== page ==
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US court throws out Child Online Protection Act, 1998

US law to protect kids from internet porn struck down by federal judge, calls it violation of First amendment.

BY A CORRESPONDENT

March 24, 2007: United States Congress has taken yet another beating in its efforts to protect children from sexually explicit content on the internet, following a federal judge striking down the Child Online Protection Act, 1998.

The federal law makes it a crime for commercial website operators to allow children access to “harmful” material.

Senior US District Judge Lowell Reed Jr said he was forced to conclude that the federal law violates the First Amendment. At the same time, he said he was not happy with his conclusion.

Judge Reed said in his judgment on March 22, 2007: “Despite my personal regret at having to set aside yet another attempt to protect our children from harmful material, I also recognise that judges have a duty at times to make decisions they do not like.”

Judge Reed said that allowing the Child Online Protection Act (COPA) to take effect would actually do more harm to children in the long run. Explained he:

“Perhaps we do the minors of this country harm if First Amendment protections, which they will with age inherit fully, are chipped away in the name of their protection,"

The federal law was intended to criminalise websites that allow children to access material deemed “harmful to minors” by “contemporary community standards.”

Judge Reed said he did sympathise with Congress, but was forced to conclude that the law is unconstitutional because it would have a chilling effect on speech.

He went on: “I agree with Congress that its goal of protecting children from sexually explicit materials on the Web deemed harmful to them is especially crucial. This court, along with a broad spectrum of the population across the country, yearn for a solution which would protect children from such material with 100 percent effectiveness.”

At the same time, Judge Reed said, he was also “acutely aware” of his duty to uphold the First Amendment.

The judge said he recognises that the filtering software programmes available to parents “are neither a panacea nor necessarily found to be the ultimate solution to the problem at hand.” But when compared with COPA, he said, the filtering software is a more effective solution for the problem.

One significant limitation of COPA, Judge Reed observed, is that it does not reach beyond the United States to cover foreign websites with sexually explicit material.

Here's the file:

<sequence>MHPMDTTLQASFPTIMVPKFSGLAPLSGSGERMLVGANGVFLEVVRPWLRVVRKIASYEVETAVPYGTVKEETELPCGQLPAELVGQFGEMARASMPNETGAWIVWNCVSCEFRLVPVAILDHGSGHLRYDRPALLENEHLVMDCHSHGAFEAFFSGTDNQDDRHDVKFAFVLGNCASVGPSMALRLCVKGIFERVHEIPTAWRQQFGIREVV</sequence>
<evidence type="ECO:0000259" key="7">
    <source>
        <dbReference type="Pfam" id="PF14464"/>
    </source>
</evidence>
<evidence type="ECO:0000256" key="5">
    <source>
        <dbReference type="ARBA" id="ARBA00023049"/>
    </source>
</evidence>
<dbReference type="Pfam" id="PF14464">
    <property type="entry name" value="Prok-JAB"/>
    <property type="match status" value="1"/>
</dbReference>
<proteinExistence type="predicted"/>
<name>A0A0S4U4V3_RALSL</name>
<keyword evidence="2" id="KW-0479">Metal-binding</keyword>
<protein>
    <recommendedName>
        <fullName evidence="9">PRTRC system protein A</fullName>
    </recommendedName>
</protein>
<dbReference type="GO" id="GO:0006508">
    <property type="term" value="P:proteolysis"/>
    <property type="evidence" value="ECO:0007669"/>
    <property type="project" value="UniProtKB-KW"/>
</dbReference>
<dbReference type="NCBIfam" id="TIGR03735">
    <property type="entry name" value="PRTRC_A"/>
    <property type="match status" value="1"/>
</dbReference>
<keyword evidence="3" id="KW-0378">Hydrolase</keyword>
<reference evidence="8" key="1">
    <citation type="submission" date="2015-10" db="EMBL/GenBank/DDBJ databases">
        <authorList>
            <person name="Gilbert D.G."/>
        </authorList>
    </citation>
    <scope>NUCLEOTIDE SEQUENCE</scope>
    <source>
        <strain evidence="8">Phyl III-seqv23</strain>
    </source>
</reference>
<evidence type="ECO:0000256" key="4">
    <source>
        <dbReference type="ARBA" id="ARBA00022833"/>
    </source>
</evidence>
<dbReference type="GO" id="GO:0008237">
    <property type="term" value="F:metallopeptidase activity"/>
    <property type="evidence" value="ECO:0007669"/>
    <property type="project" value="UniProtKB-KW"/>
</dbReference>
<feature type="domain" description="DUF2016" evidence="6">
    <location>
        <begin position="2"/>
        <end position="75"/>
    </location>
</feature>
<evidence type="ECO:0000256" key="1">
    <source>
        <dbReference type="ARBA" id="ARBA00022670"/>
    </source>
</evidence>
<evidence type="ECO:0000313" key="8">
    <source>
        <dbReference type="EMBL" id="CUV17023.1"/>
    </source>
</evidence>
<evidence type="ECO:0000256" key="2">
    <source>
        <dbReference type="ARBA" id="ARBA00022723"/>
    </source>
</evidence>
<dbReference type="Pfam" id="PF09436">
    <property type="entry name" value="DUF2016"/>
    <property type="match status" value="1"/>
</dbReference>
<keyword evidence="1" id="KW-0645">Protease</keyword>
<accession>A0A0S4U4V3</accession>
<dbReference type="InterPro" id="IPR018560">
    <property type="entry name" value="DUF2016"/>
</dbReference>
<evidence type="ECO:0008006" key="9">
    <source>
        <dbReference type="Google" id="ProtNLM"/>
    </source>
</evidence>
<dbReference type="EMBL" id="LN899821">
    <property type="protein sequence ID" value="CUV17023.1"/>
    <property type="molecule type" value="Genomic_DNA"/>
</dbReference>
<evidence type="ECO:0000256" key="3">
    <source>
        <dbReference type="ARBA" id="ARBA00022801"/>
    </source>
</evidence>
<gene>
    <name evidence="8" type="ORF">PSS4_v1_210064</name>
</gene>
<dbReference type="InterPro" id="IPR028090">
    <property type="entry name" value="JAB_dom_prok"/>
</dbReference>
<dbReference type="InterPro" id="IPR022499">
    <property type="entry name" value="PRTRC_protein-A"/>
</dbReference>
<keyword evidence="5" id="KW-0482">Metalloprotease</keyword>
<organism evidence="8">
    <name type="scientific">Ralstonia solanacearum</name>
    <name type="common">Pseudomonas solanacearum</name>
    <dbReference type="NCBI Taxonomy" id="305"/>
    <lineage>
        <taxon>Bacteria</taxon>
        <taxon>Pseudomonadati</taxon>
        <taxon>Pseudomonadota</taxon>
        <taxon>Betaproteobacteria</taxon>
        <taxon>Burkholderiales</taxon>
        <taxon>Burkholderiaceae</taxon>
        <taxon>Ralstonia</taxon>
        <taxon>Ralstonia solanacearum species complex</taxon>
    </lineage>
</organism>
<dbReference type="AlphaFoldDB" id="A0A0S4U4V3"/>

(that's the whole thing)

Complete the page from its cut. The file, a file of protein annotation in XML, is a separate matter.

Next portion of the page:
By contrast, Reed said, filters have no such limitation and can block sexually explicit foreign material on the Web.

Another flaw that the judge found in COPA is that it is “over-inclusive” since it “applies to speech that is obscene as to all minors from newborns to age 16, and not just to speech that is obscene as to older minors.”

The law that was struck down by Judge Reed had made it mandatory to obtain a credit card number or other proof of age. Penalties for violations included a $50,000 fine and up to six months’ imprisonment.

Those who challenged the law included sexual health sites, the online magazine Salon.com and other websites, with the support of the American Civil Liberties Union (ACLU).

The United States Supreme Court had, in 2004, upheld a temporary injunction that Judge Reed issued early in the case. The injunction blocked the law from ever taking effect, but the lawyers of the US Justice Department pressed on with the case.

Expert witnesses called by the Justice Department testified that filtering software is burdensome and ineffective.

However, experts called by the ACLU argued that parents now have more serious concerns than pornographic websites, like, for example, the threat of online predators. Parents, they averred, are more worried about their children using social-networking sites such as MySpace than pornographic websites.

ACLU executive director Anthony D Romero praised the federal judge’s ruling as a victory for free speech on the internet. “After nearly a decade of legal proceedings,” he added, “the First Amendment has emerged victorious from the government’s illegal attempt at online censorship.”

 

 

 


 

 

 

 

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